Blackstone base renamed in honor of Choctaw native
Published 9:46 am Thursday, March 30, 2023
BLACKSTONE – Politicians, military officers, native tribes and local residents all gathered in Blackstone on Friday, March 24. They came both to pay tribute to a local man and rename the local National Guard base in his honor.
The facility formerly known as Fort Pickett is now Fort Barfoot. The name change honors Col. Van. T. Barfoot, a World War II Medal of Honor recipient with connections to this region.
“The reason naming this base after Col. Barfoot is so important is he had a tie to the National Guard, a deep tie to the Virginia National Guard,” said Sen. Tim Kaine, who spoke at the ceremony. “He trained here, said goodbye to his fiancée here. He maintained a tie to the Virginia National Guard during the rest of his military service and after, and received lifetime achievement awards and other recognitions.”
Email newsletter signup
Barfoot trained at what was then Camp Pickett with the 157th Infantry Regiment, 45th Infantry Division, prior to shipping out for Europe during World War II.
Barfoot’s military career
Barfoot received the Medal of Honor in 1944 due to his actions on May 23 of that year. Near Carano, Italy, Army documents say “Barfoot knocked out two machine gun nests and captured 17 German soldiers. Later that same day, he repelled a German tank assault, destroyed a Nazi fieldpiece and, while returning to camp, carried two wounded commanders to safety.”
The Mississippi native has strong connections to the Virginia National Guard as well as the installation which now bears his name. He served two different times as an advisor to Virginia National Guard units. In the 1950s, he served as an advisor to the 116th Infantry Regiment and later was the Senior Army Advisor to the Virginia National Guard until his retirement in 1974. Those jobs brought him to Fort Pickett for training with VNG units on multiple occasions.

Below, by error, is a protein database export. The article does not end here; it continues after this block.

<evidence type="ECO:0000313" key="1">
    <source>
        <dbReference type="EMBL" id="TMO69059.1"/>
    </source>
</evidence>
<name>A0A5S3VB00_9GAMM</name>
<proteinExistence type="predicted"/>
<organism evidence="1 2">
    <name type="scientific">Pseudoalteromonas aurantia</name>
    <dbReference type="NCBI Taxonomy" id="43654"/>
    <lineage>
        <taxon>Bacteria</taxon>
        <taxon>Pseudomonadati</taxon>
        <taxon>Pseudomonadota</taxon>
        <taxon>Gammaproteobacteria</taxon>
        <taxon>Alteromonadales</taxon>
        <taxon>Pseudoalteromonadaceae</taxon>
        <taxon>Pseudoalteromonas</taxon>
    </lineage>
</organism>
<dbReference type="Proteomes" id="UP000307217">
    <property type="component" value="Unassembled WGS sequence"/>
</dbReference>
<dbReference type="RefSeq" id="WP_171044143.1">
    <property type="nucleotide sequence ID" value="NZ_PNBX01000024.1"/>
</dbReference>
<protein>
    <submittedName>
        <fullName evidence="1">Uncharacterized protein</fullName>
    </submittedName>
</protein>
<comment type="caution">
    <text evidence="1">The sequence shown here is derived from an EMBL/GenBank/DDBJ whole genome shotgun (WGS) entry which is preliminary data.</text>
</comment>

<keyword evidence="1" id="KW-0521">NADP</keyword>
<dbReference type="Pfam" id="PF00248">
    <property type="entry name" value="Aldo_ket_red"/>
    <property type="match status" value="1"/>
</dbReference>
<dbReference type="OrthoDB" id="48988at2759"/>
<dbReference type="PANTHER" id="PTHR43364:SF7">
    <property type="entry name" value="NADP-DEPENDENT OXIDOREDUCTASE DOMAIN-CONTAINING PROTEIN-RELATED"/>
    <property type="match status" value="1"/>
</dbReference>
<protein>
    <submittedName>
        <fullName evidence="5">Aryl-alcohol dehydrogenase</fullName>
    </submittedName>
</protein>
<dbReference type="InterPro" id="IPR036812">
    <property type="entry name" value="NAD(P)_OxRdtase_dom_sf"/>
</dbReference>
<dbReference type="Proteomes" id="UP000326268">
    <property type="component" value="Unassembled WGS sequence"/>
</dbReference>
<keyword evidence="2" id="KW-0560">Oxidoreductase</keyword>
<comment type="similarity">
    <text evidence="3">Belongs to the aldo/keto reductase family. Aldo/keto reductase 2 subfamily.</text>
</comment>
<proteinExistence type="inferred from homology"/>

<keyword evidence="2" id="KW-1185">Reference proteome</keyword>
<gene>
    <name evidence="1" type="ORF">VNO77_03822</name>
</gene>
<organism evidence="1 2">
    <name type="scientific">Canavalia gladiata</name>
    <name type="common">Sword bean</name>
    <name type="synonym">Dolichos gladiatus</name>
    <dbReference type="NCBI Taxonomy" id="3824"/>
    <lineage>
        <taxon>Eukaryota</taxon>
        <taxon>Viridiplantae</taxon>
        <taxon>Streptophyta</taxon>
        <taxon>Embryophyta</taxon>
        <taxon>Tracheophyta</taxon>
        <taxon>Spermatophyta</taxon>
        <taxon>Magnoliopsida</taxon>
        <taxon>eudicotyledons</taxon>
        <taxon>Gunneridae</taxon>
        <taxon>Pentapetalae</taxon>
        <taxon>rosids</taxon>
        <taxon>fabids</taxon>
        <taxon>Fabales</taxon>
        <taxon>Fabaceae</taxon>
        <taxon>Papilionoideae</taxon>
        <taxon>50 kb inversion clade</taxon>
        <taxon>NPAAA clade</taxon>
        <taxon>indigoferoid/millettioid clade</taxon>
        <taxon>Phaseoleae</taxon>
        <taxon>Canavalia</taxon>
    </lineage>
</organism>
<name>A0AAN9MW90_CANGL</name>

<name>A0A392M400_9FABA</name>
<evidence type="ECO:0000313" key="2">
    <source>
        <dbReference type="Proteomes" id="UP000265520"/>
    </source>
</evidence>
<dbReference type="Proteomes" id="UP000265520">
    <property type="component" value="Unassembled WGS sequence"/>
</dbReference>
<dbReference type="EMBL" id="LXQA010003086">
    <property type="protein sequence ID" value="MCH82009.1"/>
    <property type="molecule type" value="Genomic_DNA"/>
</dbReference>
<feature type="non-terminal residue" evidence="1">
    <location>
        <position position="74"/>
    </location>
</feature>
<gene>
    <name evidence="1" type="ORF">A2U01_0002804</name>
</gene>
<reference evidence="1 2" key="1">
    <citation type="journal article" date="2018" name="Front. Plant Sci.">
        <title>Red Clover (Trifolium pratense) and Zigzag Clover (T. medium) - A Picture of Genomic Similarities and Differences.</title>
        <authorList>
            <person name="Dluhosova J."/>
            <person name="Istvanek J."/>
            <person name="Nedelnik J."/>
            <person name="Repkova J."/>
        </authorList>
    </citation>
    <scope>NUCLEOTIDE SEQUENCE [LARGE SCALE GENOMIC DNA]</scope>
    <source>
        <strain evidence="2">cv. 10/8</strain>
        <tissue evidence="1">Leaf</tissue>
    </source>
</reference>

“I served as senior advisor for the state of Virginia National Guard for four years. I love them, they’re dedicated people,” Barfoot said during an interview, part of the Library of Congress Veterans History Project. “I’ll tell you, the greatest asset we have now is our National Guard. They’re just complete soldiers.”
Reflecting in Blackstone
Friday’s ceremony featured static displays from the installation’s tenants and ceremonial music provided by the Troutville-based 29th Infantry Division Band. To commemorate Barfoot’s Native American heritage, representatives from Choctaw Nation as well as Virginia-based Native American tribes were in attendance and performed ceremonial songs and dance for the gathered audience. Volunteers with the Virginia Defense Force and Civil Air Patrol also provided support for the ceremony. Barfoot’s daughter, Margaret Nicholls, also shared what the designation means to the family.
“Our family is so proud of the man we called Dad, Granddad, and Great Granddad, for the love he shared, the example he set and his life of service to others,” said Nicholls. “As always, he would not have felt deserving of this honor and humbly would have said God had a plan for him and he hoped he lived up to God’s plan. Having his service to this nation memorialized by this redesignation is a tribute to a man who epitomized what is great about our American soldiers.”